The main objective of this study was to evaluate changes in the soil environment induced by a combination of three active substances (spiroxamine, tebuconazole, triadimenol) based on microbial abundance and biodiversity, enzyme activity levels, soil resistance, and resilience values. According to our best knowledge, there are no comprehensive assays for evaluating the combined impact of those compounds on the biological activity of soil. A knowledge of the toxic effects of the tested compounds on soil-dwelling microorganisms can be used to develop threshold doses of pesticides that do not have a detrimental impact on the soil environment.
Materials and methods
The brown soil formed from sandy clay was taken from the area of north-eastern part of Poland (53.71610°N, 20.41670°E), located in Central Europe. The granulometric composition of sandy loam, physicochemical parameters of soil, and determination methods are described in a work by Baćmaga et al. (2016).
The fungicide used in the study was Falcon 460 EC, whose characteristics is given in the study by Baćmaga et al. (2016). PEC (predicted environmental concentrations) of the tested active substances are given in Table 1.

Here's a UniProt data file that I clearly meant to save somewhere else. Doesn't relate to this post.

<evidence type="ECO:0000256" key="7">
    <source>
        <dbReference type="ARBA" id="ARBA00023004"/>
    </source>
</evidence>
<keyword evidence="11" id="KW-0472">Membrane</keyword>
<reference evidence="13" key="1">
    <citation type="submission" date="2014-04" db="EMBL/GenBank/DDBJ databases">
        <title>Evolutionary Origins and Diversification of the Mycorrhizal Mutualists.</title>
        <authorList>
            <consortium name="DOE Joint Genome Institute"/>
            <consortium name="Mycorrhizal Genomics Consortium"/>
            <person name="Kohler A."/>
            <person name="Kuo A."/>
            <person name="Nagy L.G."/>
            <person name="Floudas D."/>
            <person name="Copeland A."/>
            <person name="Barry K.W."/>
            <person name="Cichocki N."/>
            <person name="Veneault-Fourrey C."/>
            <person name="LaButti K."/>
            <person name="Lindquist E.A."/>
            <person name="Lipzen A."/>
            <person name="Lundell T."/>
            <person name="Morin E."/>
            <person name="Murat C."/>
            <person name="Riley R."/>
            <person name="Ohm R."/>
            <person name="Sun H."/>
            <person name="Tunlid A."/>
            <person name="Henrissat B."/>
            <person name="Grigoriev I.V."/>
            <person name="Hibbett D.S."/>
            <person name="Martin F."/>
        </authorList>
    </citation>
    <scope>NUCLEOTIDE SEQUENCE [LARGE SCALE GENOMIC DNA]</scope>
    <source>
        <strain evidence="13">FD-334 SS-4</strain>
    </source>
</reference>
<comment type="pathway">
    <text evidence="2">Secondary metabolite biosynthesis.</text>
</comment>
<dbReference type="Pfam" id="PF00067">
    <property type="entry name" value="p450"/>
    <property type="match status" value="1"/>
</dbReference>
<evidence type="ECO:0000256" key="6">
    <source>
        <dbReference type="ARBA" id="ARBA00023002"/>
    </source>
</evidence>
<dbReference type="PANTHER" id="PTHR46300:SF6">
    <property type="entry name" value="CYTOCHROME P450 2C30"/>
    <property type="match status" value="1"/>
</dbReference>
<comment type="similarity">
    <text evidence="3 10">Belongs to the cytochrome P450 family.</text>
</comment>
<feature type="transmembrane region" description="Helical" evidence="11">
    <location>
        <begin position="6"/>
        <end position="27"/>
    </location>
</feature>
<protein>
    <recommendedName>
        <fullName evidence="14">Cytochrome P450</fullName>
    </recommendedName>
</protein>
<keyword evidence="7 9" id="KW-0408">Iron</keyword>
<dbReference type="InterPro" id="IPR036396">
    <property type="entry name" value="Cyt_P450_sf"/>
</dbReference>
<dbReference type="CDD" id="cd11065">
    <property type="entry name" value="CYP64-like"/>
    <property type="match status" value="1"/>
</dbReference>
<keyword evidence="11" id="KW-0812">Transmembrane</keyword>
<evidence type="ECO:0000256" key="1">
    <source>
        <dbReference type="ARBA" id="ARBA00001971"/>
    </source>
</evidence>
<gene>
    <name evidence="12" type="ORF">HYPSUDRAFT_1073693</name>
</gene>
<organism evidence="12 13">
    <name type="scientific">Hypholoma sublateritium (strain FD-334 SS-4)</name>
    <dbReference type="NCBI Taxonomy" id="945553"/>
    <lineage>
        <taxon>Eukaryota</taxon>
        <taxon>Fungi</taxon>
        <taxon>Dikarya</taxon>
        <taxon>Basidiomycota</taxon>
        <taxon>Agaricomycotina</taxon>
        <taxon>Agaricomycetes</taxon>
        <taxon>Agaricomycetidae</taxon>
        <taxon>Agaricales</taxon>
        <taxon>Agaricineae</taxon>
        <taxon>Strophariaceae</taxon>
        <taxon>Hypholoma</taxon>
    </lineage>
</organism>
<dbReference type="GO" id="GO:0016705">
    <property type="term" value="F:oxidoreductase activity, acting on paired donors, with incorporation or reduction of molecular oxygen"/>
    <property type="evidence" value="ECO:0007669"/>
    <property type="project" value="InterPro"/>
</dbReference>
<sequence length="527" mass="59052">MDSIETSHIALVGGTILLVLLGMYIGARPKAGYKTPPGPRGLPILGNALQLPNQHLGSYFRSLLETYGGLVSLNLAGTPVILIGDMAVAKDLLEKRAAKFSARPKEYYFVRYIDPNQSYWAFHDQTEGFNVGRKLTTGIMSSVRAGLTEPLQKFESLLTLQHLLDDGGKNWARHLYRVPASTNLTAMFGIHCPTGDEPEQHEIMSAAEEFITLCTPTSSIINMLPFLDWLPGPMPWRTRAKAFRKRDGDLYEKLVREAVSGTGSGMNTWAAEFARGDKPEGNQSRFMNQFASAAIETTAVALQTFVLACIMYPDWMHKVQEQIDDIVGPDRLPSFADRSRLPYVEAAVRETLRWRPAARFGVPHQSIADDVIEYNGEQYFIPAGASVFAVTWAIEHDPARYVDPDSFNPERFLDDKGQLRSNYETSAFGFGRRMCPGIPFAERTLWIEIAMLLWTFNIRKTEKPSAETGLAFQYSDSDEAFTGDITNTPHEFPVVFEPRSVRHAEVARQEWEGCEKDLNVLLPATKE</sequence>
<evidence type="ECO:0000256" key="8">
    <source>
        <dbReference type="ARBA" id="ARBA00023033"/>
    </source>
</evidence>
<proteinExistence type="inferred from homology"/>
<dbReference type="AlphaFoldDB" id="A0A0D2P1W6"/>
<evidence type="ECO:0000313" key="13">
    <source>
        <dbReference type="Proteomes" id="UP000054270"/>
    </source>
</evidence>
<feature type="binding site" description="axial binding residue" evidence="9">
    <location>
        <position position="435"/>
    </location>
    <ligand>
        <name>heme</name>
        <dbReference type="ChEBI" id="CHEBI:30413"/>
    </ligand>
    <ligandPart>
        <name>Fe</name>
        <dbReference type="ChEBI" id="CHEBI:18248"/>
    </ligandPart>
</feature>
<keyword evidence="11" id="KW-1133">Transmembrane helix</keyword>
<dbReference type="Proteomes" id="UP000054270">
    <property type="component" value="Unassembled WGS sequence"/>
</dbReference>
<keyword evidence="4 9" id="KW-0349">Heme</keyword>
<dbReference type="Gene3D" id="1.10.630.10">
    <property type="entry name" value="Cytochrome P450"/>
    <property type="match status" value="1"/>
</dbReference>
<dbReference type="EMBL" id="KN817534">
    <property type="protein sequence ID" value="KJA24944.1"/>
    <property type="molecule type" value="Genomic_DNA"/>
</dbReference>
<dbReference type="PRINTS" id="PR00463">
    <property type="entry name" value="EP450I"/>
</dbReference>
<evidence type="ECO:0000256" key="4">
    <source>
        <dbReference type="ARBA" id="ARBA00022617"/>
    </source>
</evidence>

A pot experiment was conducted in a greenhouse (four replications). Polyethylene pots were filled with 3-kg samples of sandy loam each. The soil was combined with the respective dose of the fungicide and mineral fertilizers. A mixture of S + Te + Tr was used to soil samples in doses: 0.000, 0.092, 2.76, 13.80, and 27.60 mg kg−1. Mineral fertilizers were applied in accordance with the requirements for spring wheat. The moisture content of the soil material was 50%. After 7 days, spring wheat (Triticum aestivum L.) cv. Torka was sown (12 plants per pot). At 25 and 50 days after sowing, soil samples were collected from pots with different doses of the spiroxamine, tebuconazole, and triadimenol mixture to create a pooled sample with the weight of 400 g, in order to perform enzymatic and microbiological analyses.
Soil microbiological analysis
Soil materials were subjected to microbiological analyses to determine the number of actinomycetes, fungi, and organotrophic bacteria (three replications). A detailed methodology used to determine numbers of soil microorganisms was described by Kucharski et al. (2016). On the basis the number of microbial, the colony development (CD) index (Sarathchandra et al. 1997) and the ecophysiological diversity (EP) index of microorganisms (De Leij et al. 1993) were calculated. The number of colonies formed over specified time intervals (Ks) was determined according to formula by Tomkiel et al. (2015).
Soil enzymatic activity